Putin makes repeated calls for ′immediate′ NATO talks | News | DW | 14.12.2021

Visit the new DW website

Take a look at the beta version of dw.com. We're not done yet! Your opinion can help us make it better.

  1. Inhalt
  2. Navigation
  3. Weitere Inhalte
  4. Metanavigation
  5. Suche
  6. Choose from 30 Languages


Putin makes repeated calls for 'immediate' NATO talks

As troops gather at the Ukrainian border, the Russian president is pushing Western leaders to end NATO's eastward expansion.

Russian President Vladimir Putin looks stern while seated at desk

Putin says Western powers are to blame for tensions arising from recent Russian troop buildup along the Ukraine border

Russian President Vladimir Putin on Tuesday stepped up private and public calls on Western leaders to end the eastward expansion of NATO. In phone conversations with Finnish President Sauli Niinisto and then later with French President Emmanuel Macron, Putin called for "immediate" negotiations with NATO and the US.

"The Russian president emphasized the importance of immediately launching international negotiations to develop legally fixed guarantees that would prevent any further NATO expansion to the east and the deployment of weapons to neighboring states, primarily in Ukraine, that threaten Russia," read a Kremlin statement released on Tuesday.

Putin's calls reiterated similar statements made in recent discussions with US President Joe Biden and UK Prime Minister Boris Johnson.

Watch video 02:11

NATO FMs call on Russia to disperse troops

How does Moscow see NATO membership for Ukraine?

Russia has clearly articulated that neighboring Ukraine's aspirations to join NATO — a Western military alliance — cross a red line. The Kremlin says it is also concerned about NATO members setting up military training operations in Ukraine — warning that it would give Western militaries a foothold at its doorstep even if Ukraine failed to join the alliance.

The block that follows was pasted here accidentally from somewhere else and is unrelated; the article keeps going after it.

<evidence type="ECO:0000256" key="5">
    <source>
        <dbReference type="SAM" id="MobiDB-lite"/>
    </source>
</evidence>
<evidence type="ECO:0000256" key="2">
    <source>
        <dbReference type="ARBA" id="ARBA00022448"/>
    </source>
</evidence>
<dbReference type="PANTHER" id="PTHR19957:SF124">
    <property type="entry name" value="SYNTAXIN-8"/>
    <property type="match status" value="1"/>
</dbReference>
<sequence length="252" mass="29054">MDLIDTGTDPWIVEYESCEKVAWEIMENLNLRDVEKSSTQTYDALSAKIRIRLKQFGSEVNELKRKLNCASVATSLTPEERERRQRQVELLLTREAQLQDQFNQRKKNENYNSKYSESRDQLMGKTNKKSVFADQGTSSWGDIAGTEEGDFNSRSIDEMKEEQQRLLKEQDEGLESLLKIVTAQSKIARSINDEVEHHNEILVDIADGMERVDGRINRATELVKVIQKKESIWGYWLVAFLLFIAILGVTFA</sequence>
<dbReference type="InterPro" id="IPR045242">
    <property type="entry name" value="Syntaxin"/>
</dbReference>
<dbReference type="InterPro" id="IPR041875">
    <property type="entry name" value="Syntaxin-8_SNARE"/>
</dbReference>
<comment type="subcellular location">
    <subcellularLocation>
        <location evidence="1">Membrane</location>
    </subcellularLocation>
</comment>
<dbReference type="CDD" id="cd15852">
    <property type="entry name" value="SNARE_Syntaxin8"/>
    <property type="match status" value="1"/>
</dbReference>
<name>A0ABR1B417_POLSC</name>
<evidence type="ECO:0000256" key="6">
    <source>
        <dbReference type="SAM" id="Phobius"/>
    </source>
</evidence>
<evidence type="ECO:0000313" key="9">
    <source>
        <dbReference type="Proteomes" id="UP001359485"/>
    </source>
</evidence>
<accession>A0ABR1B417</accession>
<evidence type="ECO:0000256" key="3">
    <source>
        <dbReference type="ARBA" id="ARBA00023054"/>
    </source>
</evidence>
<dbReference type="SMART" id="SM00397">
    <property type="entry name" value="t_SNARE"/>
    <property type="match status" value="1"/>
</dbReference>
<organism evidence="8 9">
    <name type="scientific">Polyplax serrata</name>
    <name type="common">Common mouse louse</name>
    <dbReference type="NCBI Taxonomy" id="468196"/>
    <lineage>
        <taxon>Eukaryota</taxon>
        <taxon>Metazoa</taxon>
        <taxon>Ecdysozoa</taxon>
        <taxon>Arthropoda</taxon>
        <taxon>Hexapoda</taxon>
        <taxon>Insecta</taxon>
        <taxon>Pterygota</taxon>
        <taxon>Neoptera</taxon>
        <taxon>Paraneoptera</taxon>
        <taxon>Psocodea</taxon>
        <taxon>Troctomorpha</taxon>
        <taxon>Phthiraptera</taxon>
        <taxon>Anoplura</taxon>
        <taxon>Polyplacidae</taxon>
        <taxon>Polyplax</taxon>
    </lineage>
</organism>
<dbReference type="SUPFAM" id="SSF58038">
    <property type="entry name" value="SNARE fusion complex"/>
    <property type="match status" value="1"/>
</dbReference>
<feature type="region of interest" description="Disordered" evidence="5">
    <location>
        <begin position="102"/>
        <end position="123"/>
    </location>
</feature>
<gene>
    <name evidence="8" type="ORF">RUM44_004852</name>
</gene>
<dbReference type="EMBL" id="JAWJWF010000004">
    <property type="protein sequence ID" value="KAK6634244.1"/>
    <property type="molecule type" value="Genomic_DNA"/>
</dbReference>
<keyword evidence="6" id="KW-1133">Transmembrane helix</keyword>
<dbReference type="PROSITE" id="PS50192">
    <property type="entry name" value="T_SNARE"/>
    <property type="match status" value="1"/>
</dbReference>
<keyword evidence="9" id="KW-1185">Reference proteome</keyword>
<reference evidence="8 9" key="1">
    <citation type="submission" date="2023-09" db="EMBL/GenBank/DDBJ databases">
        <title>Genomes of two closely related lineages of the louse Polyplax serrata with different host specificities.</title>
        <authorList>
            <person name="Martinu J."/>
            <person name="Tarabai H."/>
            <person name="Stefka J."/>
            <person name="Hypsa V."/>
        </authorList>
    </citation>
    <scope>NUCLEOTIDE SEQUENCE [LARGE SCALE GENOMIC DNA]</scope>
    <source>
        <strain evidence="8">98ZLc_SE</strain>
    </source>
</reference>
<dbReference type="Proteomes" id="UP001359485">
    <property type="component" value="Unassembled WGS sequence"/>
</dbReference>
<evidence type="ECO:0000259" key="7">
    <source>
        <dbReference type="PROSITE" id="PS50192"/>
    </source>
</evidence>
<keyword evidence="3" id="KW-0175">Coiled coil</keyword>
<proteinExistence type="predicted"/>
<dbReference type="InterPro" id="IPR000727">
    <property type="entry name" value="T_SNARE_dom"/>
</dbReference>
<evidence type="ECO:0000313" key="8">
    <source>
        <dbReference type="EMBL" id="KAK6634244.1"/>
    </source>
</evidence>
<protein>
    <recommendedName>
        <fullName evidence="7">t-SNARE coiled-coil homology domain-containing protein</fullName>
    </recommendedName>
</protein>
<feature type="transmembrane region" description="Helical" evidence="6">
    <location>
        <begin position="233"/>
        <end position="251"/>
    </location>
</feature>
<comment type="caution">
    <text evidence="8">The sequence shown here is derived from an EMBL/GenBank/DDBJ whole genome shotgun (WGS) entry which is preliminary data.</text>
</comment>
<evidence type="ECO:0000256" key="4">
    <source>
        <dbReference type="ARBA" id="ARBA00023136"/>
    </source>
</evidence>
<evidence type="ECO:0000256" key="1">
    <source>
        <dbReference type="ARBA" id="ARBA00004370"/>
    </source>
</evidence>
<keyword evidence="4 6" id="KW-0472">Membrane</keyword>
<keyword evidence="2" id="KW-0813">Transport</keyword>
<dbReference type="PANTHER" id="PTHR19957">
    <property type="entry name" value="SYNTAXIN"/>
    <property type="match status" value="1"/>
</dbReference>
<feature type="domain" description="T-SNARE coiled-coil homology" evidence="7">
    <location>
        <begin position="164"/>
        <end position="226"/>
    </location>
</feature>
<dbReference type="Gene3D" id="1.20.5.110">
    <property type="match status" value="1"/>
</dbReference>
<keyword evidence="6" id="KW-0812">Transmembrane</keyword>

Recent reports of a buildup of between 75,000-100,000 Russian troops along the Ukraine border have caused tensions between Moscow and the West to flare once again in recent weeks, with many observers fearing Moscow could be planning an invasion.

Moscow denies such accusations claiming its stance is purely defensive, instead blaming Ukraine, NATO and Western powers for the highly charged situation.  

Western intelligence services have suggested Moscow's troop buildups may represent a threat scenario designed to create bargaining leverage.

In a video conference last week, US President Joe Biden warned Putin of "sanctions like he's never seen" should Russia attack its neighbor. The EU and G7 have also met to discuss actions to be taken in the event of Russian aggression.

Watch video 02:07

'US doesn't know if Russia plans to invade Ukraine'

Will Russia attack Ukraine?

On Monday, Russian Deputy Foreign Minister Sergey Ryabkov was matter of fact about Moscow's course of action should a stalemate on NATO's eastern expansion persist: "The lack of progress toward a political-diplomatic solution to this problem will lead to the fact that we will respond militarily," he told the RIA Novosti state news agency.  

Western military activity in the region, namely the presence of French warships in the Black Sea and Ukrainian troop buildups along the border, have only pushed tensions further. Moscow claims it was forced to scramble fighter jets to escort French and US military aircraft from the area last week.

President Putin also accused Kyiv of increasingly using "heavy weapons and attack drones" against rebels in eastern Ukraine during his call with Finnish President Niinsto.     

Russia annexed Ukraine's Crimean peninsula on the Black Sea in 2014 and has supported pro-Russian insurgents fighting Kyiv in eastern Ukraine since that time. The conflict has claimed more than 13,000 lives.

Watch video 26:01

Will the West stand by Ukraine against Putin?

js/fb (AFP, dpa, Reuters)

Audios and videos on the topic